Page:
Revised Shia Law Published Days Before Afghanistan Elections
The controversial Shia family law, with some revisions, that restricts the rights of Shia women in Afghanistan was published in the country's official Gazette on July 27th, making the law's provisions official. The law applies only to Afghanistan's 10-20 percent Shia minority. President Hamid Karzai published the law as he courts fundamentalist Shia mullahs in advance of the presidential elections scheduled for next week.
According to Human Rights Watch, the final version of the law allows men to withhold food and basic provisions from their wives if they refuse sexual demands, grants guardianship only to fathers and grandfathers, and requires men's permission for their wives to work. There is also a provision that allows rapists to pay "blood money" to victims in order to evade prosecution.
The proposed law sparked international outrage by feminists and leaders worldwide when it was first signed by President Hamid Karzai in March, prompting him to suspend its enforcement while the Justice Ministry conducted a three-month review. The law that was published is modified modestly but still contains objectionable provisions limiting the rights of Shia women. The law can be overturned by Afghanistan's parliament or the Afghan constitutional court can throw out provisions that violate the country's constitution or international treaties. The Feminist Majority Foundation will support efforts by women in Afghanistan to overturn the law.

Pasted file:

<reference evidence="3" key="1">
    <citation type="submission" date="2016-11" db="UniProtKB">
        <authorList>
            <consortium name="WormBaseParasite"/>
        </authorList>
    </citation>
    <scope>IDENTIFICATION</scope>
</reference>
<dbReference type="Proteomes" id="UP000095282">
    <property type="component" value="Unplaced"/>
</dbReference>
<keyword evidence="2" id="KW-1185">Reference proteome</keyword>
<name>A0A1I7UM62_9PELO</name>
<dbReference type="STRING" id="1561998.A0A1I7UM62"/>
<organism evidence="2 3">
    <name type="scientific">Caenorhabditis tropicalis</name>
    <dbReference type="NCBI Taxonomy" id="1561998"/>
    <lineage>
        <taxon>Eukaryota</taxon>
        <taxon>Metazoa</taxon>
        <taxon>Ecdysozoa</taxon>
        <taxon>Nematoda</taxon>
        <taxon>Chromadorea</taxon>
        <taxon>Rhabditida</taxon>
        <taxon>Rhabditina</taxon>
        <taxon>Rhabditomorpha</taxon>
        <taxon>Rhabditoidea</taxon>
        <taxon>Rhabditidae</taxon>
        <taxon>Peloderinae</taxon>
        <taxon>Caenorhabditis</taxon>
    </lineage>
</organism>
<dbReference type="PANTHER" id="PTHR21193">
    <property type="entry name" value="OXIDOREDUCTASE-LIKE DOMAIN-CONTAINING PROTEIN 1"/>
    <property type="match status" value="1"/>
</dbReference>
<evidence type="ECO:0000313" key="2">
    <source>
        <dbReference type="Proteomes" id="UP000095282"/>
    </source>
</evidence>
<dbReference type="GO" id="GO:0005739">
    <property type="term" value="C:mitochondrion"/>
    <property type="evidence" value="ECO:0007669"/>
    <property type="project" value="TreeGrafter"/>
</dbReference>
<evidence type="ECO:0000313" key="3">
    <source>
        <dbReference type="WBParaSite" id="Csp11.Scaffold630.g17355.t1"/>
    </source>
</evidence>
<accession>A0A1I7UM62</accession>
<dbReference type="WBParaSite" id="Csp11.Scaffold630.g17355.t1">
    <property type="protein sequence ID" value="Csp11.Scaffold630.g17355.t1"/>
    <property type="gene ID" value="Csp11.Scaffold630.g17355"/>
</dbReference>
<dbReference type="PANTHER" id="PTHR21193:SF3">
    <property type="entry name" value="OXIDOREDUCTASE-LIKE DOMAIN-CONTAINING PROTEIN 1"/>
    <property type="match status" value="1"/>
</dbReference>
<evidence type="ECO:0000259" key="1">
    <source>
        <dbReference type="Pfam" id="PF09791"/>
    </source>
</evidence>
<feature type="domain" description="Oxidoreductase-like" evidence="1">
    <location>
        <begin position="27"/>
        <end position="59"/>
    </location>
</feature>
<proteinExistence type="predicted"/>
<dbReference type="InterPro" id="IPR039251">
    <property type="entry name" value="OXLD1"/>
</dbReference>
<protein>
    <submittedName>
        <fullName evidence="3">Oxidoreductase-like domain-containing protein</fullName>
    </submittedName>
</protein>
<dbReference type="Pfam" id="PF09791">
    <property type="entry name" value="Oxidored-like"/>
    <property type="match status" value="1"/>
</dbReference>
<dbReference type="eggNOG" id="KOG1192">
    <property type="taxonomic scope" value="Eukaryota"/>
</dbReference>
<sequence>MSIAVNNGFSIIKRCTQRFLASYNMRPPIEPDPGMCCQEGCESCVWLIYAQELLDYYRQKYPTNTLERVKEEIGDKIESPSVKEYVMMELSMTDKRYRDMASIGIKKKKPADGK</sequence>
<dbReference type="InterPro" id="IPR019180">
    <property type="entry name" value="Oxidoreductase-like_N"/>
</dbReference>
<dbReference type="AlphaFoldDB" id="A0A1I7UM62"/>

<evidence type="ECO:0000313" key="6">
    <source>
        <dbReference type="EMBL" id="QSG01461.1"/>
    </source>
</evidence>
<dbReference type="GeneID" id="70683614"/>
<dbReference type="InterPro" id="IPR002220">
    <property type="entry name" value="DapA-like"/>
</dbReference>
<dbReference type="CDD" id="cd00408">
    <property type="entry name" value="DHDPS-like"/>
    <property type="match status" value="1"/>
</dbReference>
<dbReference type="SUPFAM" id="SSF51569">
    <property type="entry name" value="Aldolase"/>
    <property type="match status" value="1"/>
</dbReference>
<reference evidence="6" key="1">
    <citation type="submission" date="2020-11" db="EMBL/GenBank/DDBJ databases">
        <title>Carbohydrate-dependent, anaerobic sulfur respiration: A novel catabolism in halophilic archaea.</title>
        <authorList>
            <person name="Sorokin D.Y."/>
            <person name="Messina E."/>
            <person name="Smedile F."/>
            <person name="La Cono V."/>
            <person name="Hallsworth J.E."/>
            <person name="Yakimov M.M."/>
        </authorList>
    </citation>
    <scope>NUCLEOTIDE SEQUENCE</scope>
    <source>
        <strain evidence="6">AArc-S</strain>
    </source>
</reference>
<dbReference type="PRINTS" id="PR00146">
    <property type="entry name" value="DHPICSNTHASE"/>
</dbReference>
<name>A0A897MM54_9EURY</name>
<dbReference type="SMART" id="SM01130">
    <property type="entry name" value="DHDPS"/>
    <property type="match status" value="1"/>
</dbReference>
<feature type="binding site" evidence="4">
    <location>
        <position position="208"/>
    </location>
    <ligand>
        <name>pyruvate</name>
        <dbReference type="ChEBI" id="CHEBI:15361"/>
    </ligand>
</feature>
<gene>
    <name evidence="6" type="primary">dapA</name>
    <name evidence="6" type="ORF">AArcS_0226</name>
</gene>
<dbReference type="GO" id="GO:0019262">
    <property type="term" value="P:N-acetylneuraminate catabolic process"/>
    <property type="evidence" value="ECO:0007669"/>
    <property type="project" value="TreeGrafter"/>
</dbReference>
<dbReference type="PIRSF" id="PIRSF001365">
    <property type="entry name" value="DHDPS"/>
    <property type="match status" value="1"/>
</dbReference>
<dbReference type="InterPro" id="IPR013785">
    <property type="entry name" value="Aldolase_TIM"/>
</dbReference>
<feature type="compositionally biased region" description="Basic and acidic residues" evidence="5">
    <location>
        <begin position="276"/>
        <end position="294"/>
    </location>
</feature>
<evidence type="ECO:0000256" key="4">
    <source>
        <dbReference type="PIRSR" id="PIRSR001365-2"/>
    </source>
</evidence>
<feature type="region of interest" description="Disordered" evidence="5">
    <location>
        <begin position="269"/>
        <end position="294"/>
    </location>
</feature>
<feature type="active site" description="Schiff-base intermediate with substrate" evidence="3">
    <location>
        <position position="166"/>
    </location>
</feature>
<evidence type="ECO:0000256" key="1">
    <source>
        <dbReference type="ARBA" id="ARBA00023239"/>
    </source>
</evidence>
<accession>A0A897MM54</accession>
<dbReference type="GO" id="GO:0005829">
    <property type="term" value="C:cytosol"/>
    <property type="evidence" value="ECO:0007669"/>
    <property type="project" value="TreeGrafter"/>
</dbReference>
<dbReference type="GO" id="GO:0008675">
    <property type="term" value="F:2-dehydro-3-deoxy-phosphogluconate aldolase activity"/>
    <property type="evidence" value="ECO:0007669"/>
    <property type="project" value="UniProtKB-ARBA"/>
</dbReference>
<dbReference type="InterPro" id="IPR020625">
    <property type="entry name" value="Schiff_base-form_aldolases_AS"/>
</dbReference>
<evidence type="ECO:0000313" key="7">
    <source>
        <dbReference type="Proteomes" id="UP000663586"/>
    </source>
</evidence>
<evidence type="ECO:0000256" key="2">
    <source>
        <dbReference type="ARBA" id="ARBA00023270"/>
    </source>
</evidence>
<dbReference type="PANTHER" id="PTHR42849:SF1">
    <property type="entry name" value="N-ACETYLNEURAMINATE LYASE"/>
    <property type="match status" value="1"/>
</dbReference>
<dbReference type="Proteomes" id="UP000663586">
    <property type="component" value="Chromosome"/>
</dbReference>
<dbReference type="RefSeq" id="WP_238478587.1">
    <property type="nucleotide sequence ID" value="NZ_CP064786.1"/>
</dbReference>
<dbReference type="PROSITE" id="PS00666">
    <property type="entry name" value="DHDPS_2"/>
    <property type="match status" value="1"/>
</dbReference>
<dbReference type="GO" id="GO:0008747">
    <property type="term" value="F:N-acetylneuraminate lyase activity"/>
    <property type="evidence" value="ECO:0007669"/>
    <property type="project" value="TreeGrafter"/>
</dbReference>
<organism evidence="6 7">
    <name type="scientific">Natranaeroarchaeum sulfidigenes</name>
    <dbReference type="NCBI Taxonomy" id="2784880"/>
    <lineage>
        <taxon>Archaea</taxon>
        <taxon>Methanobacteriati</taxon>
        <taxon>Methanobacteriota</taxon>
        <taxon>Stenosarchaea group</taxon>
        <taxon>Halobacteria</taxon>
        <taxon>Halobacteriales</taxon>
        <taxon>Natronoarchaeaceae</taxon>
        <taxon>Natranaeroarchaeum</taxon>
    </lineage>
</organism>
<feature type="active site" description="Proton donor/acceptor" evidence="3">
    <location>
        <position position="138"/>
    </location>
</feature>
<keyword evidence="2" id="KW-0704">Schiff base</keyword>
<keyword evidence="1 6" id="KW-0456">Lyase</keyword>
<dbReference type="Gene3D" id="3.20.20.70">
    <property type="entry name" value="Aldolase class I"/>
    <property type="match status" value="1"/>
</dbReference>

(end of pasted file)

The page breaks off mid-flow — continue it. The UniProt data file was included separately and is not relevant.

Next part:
Media Resources: Feminist Daily Newswire 7/10/09; Human Rights Watch Press Release 8/13/09
12/9/2013 Mixed Results for Afghanistan's Anti-Violence Against Women Law - The United Nations Assistance Mission in Afghanistan (UNAMA) and the Office of the UN High Commissioner for Human Rights (OHCHR) released their annual report on violence against women in Afghanistan yesterday, revealing mixed results of the country's Elimination of Violence against Women Law.
"A Way to Go: An Update on Implementation of the Law on the Elimination of Violence against Women in Afghanistan [PDF]," found that there was a 28 percent increase in reports of violence against women from 2012 to 2013 , but only 17 percent of those were prosecuted under EVAW - a small 2 percent increase from last year.
The law, which was issued by the executive decree of President Hamid Karzai in 2009, criminalizes 22 acts of violence against women and specifies punishment for perpetrators. . . .